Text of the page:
SALT LAKE CITY — Dozens of beached sailboats that spent two years on the shore of Utah’s drought-stricken Great Salt Lake were hoisted on cranes back into the water Thursday after winter storms raised lake levels.

“Mother Nature has been very kind to us,” said Janet Robins, the commodore of the 140-year-old Great Salt Lake Yacht Club, comprised of the self-proclaimed “world’s saltiest sailors.”

Robins and other sailors watched and helped on the docks Thursday as sailboats were raised from their high and dry purgatory in the marina parking lot, carried across the sky on a crane and lowered into the water.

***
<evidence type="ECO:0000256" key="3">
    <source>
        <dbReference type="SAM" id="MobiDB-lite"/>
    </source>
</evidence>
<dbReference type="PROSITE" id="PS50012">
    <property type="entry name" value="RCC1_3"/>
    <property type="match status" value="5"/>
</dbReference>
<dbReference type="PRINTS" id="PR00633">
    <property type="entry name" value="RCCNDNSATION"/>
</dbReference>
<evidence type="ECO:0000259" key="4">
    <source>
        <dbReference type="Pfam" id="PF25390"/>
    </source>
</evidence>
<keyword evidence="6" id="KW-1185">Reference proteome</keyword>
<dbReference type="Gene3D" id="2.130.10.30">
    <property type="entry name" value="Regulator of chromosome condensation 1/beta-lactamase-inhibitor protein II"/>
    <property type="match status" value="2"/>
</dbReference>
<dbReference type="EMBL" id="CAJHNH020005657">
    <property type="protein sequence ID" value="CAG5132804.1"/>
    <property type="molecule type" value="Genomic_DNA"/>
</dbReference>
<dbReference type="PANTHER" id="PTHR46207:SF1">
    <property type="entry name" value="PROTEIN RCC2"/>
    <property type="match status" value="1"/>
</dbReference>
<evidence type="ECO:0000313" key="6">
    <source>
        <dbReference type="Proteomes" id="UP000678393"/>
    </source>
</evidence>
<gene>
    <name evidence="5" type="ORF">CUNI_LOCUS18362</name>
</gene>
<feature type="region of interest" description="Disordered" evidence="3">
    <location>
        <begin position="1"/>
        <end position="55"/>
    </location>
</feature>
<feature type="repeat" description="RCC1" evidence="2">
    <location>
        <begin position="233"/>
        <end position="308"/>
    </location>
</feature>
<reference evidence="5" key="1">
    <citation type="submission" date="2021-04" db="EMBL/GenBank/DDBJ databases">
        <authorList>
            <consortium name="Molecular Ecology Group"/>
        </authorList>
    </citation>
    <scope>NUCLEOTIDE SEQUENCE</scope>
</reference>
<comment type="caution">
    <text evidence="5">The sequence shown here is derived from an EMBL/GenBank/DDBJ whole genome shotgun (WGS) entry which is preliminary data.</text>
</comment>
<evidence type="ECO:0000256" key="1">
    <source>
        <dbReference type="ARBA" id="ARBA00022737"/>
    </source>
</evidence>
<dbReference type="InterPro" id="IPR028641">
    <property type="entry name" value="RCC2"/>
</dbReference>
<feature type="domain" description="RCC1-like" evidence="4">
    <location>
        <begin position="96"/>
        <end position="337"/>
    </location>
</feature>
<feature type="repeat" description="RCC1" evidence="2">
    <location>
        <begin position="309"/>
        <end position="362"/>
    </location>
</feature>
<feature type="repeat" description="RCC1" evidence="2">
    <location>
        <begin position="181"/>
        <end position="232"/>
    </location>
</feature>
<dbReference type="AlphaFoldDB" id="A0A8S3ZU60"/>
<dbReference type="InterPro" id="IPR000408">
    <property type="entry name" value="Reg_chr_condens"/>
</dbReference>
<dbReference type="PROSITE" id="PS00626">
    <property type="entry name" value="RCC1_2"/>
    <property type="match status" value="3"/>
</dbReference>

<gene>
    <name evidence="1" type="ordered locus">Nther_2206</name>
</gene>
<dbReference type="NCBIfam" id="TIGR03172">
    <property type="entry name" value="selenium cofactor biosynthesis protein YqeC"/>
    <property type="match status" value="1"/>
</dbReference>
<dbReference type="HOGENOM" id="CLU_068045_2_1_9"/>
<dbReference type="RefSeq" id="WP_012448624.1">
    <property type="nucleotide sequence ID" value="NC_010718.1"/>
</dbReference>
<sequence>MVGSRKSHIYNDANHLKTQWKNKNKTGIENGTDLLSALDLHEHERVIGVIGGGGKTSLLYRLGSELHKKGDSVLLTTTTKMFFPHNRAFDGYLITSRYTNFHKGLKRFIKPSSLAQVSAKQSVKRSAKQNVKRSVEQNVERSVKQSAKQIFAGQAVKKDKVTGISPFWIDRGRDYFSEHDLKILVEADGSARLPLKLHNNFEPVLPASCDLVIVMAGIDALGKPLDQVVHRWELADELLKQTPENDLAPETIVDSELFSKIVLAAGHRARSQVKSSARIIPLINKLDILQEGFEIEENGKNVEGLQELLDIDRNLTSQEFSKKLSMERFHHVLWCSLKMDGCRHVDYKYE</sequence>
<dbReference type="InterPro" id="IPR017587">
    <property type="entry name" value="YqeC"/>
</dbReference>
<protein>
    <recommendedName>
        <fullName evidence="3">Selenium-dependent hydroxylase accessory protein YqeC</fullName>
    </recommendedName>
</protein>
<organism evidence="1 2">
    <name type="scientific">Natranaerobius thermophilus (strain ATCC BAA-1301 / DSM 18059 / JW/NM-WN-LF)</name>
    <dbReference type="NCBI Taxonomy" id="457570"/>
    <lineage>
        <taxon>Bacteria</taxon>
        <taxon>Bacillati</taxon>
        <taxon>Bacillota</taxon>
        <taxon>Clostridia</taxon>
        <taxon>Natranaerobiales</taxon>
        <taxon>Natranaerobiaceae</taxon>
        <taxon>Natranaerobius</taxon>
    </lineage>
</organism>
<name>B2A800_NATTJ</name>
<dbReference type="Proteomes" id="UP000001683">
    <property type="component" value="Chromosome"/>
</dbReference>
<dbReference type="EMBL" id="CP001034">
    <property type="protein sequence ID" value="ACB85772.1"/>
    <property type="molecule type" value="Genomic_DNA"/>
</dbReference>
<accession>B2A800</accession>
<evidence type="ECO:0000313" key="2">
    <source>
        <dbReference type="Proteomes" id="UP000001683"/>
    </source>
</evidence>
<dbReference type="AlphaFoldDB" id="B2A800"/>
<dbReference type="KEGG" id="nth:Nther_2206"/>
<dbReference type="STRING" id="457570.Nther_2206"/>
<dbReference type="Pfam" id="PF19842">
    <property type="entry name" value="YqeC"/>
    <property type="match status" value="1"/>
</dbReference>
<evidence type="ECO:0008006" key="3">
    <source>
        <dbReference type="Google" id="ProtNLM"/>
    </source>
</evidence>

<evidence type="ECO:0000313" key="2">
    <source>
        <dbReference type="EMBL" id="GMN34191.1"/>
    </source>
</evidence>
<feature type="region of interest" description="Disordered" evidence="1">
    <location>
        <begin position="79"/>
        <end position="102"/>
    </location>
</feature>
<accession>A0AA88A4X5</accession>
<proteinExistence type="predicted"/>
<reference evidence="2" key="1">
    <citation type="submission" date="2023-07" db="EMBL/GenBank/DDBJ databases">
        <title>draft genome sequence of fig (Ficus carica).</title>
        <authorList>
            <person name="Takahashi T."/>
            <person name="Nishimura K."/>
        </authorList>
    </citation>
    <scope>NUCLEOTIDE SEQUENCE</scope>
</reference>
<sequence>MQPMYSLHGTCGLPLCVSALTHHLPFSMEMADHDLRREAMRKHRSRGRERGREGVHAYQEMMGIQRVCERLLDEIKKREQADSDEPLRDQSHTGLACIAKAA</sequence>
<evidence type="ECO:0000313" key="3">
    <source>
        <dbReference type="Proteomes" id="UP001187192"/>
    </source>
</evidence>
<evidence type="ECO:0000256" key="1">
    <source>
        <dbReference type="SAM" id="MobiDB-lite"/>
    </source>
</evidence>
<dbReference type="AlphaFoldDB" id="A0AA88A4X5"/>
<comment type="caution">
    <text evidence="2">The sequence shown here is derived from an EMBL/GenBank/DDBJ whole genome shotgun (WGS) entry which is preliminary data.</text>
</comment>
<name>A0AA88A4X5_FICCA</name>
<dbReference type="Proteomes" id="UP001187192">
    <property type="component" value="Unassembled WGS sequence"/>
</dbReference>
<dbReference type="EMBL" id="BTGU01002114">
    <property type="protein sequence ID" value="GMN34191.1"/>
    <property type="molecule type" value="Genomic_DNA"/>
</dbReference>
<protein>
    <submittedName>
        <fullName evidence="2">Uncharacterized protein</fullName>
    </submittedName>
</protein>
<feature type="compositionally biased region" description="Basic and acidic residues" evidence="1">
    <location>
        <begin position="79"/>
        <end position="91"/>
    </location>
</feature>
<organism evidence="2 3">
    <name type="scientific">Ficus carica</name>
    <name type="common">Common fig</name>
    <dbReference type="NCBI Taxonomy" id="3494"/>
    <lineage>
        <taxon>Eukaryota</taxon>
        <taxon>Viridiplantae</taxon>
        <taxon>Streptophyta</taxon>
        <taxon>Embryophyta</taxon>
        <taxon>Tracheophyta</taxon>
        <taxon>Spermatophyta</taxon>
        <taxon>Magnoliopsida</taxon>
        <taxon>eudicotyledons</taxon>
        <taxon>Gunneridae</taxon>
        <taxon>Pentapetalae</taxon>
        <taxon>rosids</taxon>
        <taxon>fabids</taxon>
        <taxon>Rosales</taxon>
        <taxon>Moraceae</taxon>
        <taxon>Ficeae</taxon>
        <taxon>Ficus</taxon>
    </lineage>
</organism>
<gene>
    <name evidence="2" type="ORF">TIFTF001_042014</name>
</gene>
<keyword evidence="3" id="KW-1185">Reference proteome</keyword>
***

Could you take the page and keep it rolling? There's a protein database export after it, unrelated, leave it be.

The Great Salt Lake, about 75 miles long and 30 miles wide, is America’s largest outside of the Great Lakes on the Canadian border and its waters are about three to five times saltier than the ocean. It’s a harsh environment for most creatures outside of salt-loving brine shrimp, but the mineral-packed lake is a sailing haven.

The dense water isn’t easily whipped up by wind, keeping it calm for sailboats gliding across.

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